On July 12, 1890, just days after being suspended for not running hard to second base, Toad Ramsey was reinstated, and struck out thirteen batters during a 12-4 Browns win over the Syracuse Stars at Sportsman's Park in St. Louis. Ramsey not only held the Syracuse batsman in check, he also came up with a single and two sacrifices in the contest. His teammates knocked Ramsey's counterpart, John Keefe around freely. Outfielder Count Campau hit a home run and a triple, while first baseman Ed Cartwright tripled twice in the tilt. The team that would be known as the Cardinals a decade later performed like champions that day. However, they would finish that season with a 78-58 record, which was 12 games behind the first place Louisville Colonels.
Ramsey, who was given the nickname Toad because he looked like one, had returned to dominance that season. He had been one of the finest pitchers in the game during the 1886 and 1887 season, winning 75 games over the course of those two seasons for the Louisville Colonels. During that time he was also called a magician, as he mastered the knuckleball. Some say he even invented the pitch that danced its way into the strike zone. However, after those dominant seasons, Ramsey's star seemed to dim. He went 8-30 in 1888, then continued to slide in 1889, posting a 1-16 record before being traded to St. Louis for Nat Hudson. Hudson refused to report to Louisville and his days in the majors came to an end, but that was not the case for Ramsey. He went 3-1 with the Browns the rest of that season, then looked to have a career revival during that 1890 season.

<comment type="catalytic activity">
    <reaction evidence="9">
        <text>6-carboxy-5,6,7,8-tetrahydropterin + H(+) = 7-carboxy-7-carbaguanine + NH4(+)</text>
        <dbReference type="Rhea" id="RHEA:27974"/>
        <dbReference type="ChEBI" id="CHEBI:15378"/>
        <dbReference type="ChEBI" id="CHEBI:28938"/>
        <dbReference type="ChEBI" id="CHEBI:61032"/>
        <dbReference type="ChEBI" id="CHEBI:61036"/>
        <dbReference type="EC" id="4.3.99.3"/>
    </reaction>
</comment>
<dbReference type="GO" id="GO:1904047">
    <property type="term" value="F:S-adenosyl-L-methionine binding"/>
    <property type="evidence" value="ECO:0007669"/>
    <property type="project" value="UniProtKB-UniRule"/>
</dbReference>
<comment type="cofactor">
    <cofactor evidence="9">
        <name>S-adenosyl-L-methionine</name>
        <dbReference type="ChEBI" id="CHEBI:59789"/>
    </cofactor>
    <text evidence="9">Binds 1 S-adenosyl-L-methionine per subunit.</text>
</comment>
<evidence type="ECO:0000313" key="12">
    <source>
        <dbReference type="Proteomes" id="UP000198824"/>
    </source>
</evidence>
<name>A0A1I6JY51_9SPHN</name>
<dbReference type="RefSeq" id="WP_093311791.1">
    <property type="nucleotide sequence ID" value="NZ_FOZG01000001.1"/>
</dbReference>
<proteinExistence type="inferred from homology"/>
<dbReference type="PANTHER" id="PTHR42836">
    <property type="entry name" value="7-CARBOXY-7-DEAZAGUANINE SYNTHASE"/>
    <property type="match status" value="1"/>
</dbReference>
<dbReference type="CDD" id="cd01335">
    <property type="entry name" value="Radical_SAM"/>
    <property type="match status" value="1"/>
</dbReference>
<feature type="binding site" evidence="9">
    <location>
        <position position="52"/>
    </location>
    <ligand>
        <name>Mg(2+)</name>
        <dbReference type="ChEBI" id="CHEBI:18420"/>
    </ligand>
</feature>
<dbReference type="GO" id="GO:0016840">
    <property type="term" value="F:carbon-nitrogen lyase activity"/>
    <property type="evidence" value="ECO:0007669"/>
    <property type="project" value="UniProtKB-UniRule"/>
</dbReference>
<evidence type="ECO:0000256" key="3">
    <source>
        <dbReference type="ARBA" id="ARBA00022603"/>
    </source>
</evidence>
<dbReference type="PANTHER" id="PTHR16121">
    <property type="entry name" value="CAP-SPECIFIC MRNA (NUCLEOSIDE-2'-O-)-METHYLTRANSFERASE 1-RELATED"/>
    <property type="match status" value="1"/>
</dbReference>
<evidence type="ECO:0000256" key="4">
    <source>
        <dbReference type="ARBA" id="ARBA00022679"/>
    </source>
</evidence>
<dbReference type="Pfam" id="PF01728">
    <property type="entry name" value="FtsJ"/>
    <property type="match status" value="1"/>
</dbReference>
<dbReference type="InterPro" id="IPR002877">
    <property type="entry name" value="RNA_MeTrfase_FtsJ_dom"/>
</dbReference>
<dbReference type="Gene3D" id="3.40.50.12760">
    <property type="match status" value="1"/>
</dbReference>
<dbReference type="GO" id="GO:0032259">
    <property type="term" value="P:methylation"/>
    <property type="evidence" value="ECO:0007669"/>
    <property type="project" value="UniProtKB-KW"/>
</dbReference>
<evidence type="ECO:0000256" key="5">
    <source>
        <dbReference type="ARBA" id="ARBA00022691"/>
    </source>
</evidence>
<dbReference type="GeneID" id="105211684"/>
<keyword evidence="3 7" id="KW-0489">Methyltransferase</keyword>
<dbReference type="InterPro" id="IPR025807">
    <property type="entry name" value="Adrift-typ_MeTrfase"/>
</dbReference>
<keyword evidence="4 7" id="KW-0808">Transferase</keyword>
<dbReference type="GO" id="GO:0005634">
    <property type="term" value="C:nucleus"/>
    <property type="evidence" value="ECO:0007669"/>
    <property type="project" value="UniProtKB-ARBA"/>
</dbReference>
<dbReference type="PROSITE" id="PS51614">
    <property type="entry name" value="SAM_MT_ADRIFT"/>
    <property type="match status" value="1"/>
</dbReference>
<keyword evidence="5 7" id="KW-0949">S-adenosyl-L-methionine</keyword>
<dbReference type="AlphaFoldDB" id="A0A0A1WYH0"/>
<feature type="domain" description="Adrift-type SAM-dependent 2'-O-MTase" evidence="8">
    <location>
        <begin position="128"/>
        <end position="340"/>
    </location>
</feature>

While Ramsey's star looked to shine once again, he had not endeared himself to Von der Ahe whatsoever. He was a heavy drinker, making his own cocktail, which consisted of a pint of whiskey poured into a full pitcher of beer (yuck!). His drinking caused Von der Ahe to lose control of his club. With less than a month left in the campaign Ramsey had kept several teammates out past midnight and he was released. There were no takers interested in Ramsey despite the fact that he, was 25 years of age and had won 23 games that season.
In the grand scheme of things, Ramsey's time in St. Louis did not amount to much. With that said, he did entertain the fans in The Mound City for a little more than a season, and he certainly impressed them on that day in July when he struck out thirteen men. That day the St. Louis Post Dispatch proclaimed that the team had "played ball like they had swallowed a horseradish factory." If only they could have swallowed more horseradish factories that season Ramsey may have kept his job. However, he would not step on a major league diamond ever again after his release.
While I could not find much more about the hurler known as Toad, I did find that he passed away in 1906 due to complications from a pneumonia. A very talented athlete, Ramsey should be remembered for what he did on his best days, which was make that ball dance right passed the men who stood at the dish.
Side note: Campau led the American Association that season with nine home runs.